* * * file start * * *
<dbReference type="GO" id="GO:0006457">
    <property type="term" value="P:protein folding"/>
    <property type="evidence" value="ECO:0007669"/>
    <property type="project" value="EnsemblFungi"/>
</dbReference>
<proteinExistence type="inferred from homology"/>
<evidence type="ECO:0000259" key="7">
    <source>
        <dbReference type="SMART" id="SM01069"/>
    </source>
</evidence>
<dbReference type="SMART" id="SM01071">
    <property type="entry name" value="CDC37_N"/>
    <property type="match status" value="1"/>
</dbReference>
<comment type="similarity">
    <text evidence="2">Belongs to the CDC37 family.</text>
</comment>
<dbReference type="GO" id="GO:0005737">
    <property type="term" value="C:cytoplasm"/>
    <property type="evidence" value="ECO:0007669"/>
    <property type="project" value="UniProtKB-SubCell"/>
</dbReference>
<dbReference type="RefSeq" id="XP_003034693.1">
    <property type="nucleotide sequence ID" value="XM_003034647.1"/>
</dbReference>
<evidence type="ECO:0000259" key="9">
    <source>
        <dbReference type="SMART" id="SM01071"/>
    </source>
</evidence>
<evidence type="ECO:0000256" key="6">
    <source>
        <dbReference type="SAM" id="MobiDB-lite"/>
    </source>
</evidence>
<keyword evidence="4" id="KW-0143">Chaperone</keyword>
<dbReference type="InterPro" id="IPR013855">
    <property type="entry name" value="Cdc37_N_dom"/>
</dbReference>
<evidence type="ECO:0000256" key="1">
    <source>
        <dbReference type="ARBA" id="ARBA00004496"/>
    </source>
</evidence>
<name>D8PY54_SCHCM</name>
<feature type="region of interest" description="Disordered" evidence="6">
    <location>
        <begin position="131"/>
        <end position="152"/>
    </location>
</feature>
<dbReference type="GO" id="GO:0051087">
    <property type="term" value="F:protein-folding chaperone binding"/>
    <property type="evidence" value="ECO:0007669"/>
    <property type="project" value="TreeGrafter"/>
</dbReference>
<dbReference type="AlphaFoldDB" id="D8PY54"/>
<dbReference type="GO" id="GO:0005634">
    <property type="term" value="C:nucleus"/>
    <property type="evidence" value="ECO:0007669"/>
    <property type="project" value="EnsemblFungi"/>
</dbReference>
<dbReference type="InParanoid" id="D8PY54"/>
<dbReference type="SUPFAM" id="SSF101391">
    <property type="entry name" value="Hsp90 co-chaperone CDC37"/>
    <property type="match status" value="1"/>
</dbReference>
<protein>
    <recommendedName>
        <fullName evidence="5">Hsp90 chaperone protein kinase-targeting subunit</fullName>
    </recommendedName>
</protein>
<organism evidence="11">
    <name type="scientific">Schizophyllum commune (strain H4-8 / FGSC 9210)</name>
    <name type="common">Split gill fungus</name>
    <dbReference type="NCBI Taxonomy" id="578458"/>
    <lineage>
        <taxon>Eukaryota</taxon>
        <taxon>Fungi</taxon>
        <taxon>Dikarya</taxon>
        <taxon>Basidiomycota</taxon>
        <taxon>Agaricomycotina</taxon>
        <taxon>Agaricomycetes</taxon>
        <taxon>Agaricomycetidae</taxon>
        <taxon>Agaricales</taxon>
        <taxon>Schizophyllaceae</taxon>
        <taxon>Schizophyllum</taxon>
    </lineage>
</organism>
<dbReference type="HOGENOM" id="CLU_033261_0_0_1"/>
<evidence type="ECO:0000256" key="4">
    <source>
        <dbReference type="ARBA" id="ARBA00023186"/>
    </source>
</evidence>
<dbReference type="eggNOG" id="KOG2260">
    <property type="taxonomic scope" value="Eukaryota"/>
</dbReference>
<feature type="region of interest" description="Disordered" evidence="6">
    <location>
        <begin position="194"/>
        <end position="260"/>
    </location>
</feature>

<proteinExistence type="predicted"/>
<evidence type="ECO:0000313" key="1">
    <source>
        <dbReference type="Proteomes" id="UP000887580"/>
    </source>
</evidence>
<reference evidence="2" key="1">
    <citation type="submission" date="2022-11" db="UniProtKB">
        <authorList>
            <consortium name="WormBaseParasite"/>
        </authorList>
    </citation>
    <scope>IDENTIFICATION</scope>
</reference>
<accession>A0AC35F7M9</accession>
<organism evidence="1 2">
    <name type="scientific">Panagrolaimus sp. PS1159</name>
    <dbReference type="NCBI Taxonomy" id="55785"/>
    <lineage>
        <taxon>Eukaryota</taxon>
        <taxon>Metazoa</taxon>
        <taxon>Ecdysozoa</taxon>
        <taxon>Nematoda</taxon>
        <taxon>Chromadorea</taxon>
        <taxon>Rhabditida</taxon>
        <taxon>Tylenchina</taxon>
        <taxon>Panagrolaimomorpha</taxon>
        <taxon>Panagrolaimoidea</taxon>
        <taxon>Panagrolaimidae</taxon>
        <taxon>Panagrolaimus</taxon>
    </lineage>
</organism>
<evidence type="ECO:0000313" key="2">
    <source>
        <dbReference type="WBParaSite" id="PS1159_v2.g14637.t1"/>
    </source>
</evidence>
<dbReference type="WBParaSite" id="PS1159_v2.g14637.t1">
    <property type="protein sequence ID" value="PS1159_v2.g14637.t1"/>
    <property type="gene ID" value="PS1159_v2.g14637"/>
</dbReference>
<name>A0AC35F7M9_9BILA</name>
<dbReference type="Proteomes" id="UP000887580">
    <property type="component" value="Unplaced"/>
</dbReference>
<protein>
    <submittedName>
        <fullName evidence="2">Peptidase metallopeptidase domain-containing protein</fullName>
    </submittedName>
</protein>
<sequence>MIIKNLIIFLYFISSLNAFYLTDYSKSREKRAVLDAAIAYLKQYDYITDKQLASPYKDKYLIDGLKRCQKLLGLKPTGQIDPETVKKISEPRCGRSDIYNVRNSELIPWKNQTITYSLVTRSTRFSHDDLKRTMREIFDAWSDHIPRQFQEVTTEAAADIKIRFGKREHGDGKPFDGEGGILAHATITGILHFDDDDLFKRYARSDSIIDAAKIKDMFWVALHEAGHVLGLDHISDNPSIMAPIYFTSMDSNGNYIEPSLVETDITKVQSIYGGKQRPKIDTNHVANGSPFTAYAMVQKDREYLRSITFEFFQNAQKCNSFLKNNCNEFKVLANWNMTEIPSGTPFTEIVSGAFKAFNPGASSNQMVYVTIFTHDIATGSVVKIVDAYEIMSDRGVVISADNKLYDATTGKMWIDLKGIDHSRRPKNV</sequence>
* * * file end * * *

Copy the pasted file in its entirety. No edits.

<dbReference type="GO" id="GO:0006457">
    <property type="term" value="P:protein folding"/>
    <property type="evidence" value="ECO:0007669"/>
    <property type="project" value="EnsemblFungi"/>
</dbReference>
<proteinExistence type="inferred from homology"/>
<evidence type="ECO:0000259" key="7">
    <source>
        <dbReference type="SMART" id="SM01069"/>
    </source>
</evidence>
<dbReference type="SMART" id="SM01071">
    <property type="entry name" value="CDC37_N"/>
    <property type="match status" value="1"/>
</dbReference>
<comment type="similarity">
    <text evidence="2">Belongs to the CDC37 family.</text>
</comment>
<dbReference type="GO" id="GO:0005737">
    <property type="term" value="C:cytoplasm"/>
    <property type="evidence" value="ECO:0007669"/>
    <property type="project" value="UniProtKB-SubCell"/>
</dbReference>
<dbReference type="RefSeq" id="XP_003034693.1">
    <property type="nucleotide sequence ID" value="XM_003034647.1"/>
</dbReference>
<evidence type="ECO:0000259" key="9">
    <source>
        <dbReference type="SMART" id="SM01071"/>
    </source>
</evidence>
<evidence type="ECO:0000256" key="6">
    <source>
        <dbReference type="SAM" id="MobiDB-lite"/>
    </source>
</evidence>
<keyword evidence="4" id="KW-0143">Chaperone</keyword>
<dbReference type="InterPro" id="IPR013855">
    <property type="entry name" value="Cdc37_N_dom"/>
</dbReference>
<evidence type="ECO:0000256" key="1">
    <source>
        <dbReference type="ARBA" id="ARBA00004496"/>
    </source>
</evidence>
<name>D8PY54_SCHCM</name>
<feature type="region of interest" description="Disordered" evidence="6">
    <location>
        <begin position="131"/>
        <end position="152"/>
    </location>
</feature>
<dbReference type="GO" id="GO:0051087">
    <property type="term" value="F:protein-folding chaperone binding"/>
    <property type="evidence" value="ECO:0007669"/>
    <property type="project" value="TreeGrafter"/>
</dbReference>
<dbReference type="AlphaFoldDB" id="D8PY54"/>
<dbReference type="GO" id="GO:0005634">
    <property type="term" value="C:nucleus"/>
    <property type="evidence" value="ECO:0007669"/>
    <property type="project" value="EnsemblFungi"/>
</dbReference>
<dbReference type="InParanoid" id="D8PY54"/>
<dbReference type="SUPFAM" id="SSF101391">
    <property type="entry name" value="Hsp90 co-chaperone CDC37"/>
    <property type="match status" value="1"/>
</dbReference>
<protein>
    <recommendedName>
        <fullName evidence="5">Hsp90 chaperone protein kinase-targeting subunit</fullName>
    </recommendedName>
</protein>
<organism evidence="11">
    <name type="scientific">Schizophyllum commune (strain H4-8 / FGSC 9210)</name>
    <name type="common">Split gill fungus</name>
    <dbReference type="NCBI Taxonomy" id="578458"/>
    <lineage>
        <taxon>Eukaryota</taxon>
        <taxon>Fungi</taxon>
        <taxon>Dikarya</taxon>
        <taxon>Basidiomycota</taxon>
        <taxon>Agaricomycotina</taxon>
        <taxon>Agaricomycetes</taxon>
        <taxon>Agaricomycetidae</taxon>
        <taxon>Agaricales</taxon>
        <taxon>Schizophyllaceae</taxon>
        <taxon>Schizophyllum</taxon>
    </lineage>
</organism>
<dbReference type="HOGENOM" id="CLU_033261_0_0_1"/>
<evidence type="ECO:0000256" key="4">
    <source>
        <dbReference type="ARBA" id="ARBA00023186"/>
    </source>
</evidence>
<dbReference type="eggNOG" id="KOG2260">
    <property type="taxonomic scope" value="Eukaryota"/>
</dbReference>
<feature type="region of interest" description="Disordered" evidence="6">
    <location>
        <begin position="194"/>
        <end position="260"/>
    </location>
</feature>

<proteinExistence type="predicted"/>
<evidence type="ECO:0000313" key="1">
    <source>
        <dbReference type="Proteomes" id="UP000887580"/>
    </source>
</evidence>
<reference evidence="2" key="1">
    <citation type="submission" date="2022-11" db="UniProtKB">
        <authorList>
            <consortium name="WormBaseParasite"/>
        </authorList>
    </citation>
    <scope>IDENTIFICATION</scope>
</reference>
<accession>A0AC35F7M9</accession>
<organism evidence="1 2">
    <name type="scientific">Panagrolaimus sp. PS1159</name>
    <dbReference type="NCBI Taxonomy" id="55785"/>
    <lineage>
        <taxon>Eukaryota</taxon>
        <taxon>Metazoa</taxon>
        <taxon>Ecdysozoa</taxon>
        <taxon>Nematoda</taxon>
        <taxon>Chromadorea</taxon>
        <taxon>Rhabditida</taxon>
        <taxon>Tylenchina</taxon>
        <taxon>Panagrolaimomorpha</taxon>
        <taxon>Panagrolaimoidea</taxon>
        <taxon>Panagrolaimidae</taxon>
        <taxon>Panagrolaimus</taxon>
    </lineage>
</organism>
<evidence type="ECO:0000313" key="2">
    <source>
        <dbReference type="WBParaSite" id="PS1159_v2.g14637.t1"/>
    </source>
</evidence>
<dbReference type="WBParaSite" id="PS1159_v2.g14637.t1">
    <property type="protein sequence ID" value="PS1159_v2.g14637.t1"/>
    <property type="gene ID" value="PS1159_v2.g14637"/>
</dbReference>
<name>A0AC35F7M9_9BILA</name>
<dbReference type="Proteomes" id="UP000887580">
    <property type="component" value="Unplaced"/>
</dbReference>
<protein>
    <submittedName>
        <fullName evidence="2">Peptidase metallopeptidase domain-containing protein</fullName>
    </submittedName>
</protein>
<sequence>MIIKNLIIFLYFISSLNAFYLTDYSKSREKRAVLDAAIAYLKQYDYITDKQLASPYKDKYLIDGLKRCQKLLGLKPTGQIDPETVKKISEPRCGRSDIYNVRNSELIPWKNQTITYSLVTRSTRFSHDDLKRTMREIFDAWSDHIPRQFQEVTTEAAADIKIRFGKREHGDGKPFDGEGGILAHATITGILHFDDDDLFKRYARSDSIIDAAKIKDMFWVALHEAGHVLGLDHISDNPSIMAPIYFTSMDSNGNYIEPSLVETDITKVQSIYGGKQRPKIDTNHVANGSPFTAYAMVQKDREYLRSITFEFFQNAQKCNSFLKNNCNEFKVLANWNMTEIPSGTPFTEIVSGAFKAFNPGASSNQMVYVTIFTHDIATGSVVKIVDAYEIMSDRGVVISADNKLYDATTGKMWIDLKGIDHSRRPKNV</sequence>